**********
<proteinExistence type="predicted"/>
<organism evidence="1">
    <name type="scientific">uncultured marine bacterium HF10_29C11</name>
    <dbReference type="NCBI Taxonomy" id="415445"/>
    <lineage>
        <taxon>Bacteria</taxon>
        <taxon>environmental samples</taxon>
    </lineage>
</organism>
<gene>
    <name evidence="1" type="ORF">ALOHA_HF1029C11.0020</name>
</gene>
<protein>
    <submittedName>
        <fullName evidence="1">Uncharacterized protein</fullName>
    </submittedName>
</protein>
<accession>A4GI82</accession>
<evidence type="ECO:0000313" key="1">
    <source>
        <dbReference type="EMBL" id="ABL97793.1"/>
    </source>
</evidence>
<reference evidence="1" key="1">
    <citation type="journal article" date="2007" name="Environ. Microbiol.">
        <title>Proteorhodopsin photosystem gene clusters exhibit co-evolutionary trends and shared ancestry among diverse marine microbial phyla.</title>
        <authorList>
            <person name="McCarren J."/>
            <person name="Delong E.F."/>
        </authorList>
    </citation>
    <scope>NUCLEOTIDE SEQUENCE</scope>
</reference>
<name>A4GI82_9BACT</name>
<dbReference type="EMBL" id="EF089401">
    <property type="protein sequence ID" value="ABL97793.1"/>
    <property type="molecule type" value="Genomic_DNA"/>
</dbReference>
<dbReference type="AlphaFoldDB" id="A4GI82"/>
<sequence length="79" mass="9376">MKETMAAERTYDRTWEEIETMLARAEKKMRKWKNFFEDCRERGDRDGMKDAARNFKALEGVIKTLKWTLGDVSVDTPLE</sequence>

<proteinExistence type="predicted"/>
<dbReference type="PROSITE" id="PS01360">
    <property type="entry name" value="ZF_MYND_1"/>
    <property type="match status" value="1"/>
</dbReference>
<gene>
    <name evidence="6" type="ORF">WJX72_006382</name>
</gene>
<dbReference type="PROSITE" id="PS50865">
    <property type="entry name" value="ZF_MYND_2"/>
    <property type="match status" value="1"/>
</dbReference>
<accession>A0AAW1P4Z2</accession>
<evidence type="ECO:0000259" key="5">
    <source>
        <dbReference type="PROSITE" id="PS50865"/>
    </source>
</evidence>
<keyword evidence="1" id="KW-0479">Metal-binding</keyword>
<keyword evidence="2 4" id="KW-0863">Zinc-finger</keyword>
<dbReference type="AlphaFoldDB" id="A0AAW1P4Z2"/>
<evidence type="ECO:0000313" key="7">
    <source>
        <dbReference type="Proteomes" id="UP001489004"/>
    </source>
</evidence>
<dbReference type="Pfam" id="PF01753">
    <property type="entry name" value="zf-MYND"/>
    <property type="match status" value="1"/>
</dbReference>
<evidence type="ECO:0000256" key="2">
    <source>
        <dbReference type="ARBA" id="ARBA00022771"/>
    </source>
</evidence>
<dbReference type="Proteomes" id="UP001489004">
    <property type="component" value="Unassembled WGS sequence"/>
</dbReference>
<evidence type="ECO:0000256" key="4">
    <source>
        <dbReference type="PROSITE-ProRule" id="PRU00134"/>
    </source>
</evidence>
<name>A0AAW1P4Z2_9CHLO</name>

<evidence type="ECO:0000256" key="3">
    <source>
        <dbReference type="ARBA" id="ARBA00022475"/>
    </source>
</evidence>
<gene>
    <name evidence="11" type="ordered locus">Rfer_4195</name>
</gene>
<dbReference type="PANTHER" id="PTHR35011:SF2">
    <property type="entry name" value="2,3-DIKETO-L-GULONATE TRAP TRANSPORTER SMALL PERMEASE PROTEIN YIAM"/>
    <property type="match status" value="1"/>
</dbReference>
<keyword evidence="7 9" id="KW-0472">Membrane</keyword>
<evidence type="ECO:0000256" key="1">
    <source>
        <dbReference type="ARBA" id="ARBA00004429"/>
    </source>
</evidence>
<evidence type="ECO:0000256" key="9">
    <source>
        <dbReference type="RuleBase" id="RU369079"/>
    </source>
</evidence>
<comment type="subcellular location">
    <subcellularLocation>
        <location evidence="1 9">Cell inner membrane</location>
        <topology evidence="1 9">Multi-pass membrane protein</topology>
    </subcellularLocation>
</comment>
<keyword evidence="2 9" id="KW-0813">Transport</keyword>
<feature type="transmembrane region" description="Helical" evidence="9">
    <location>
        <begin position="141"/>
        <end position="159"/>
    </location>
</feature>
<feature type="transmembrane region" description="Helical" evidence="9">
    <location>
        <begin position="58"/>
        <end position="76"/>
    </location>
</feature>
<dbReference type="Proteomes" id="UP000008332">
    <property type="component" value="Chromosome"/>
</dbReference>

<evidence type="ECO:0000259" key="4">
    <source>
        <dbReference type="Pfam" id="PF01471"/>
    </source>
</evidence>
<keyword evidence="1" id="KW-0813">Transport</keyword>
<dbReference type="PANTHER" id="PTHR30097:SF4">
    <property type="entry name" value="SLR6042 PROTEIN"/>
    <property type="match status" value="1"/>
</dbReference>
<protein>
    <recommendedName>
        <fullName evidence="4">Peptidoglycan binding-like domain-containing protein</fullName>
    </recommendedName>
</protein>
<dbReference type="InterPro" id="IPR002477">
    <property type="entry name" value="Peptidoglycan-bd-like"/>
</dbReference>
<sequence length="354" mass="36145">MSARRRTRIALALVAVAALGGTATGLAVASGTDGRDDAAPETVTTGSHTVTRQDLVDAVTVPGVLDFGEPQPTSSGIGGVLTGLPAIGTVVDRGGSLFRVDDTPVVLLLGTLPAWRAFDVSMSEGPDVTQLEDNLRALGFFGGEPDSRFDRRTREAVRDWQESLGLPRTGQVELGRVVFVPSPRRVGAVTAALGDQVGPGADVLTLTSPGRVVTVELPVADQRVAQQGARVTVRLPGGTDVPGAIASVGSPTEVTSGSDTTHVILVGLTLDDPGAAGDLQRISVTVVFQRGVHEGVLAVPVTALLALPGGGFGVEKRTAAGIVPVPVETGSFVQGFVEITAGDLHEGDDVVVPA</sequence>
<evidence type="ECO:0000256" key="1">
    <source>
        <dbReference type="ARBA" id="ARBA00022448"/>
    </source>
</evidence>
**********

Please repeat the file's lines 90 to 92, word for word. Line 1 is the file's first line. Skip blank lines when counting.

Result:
<gene>
    <name evidence="11" type="ordered locus">Rfer_4195</name>
</gene>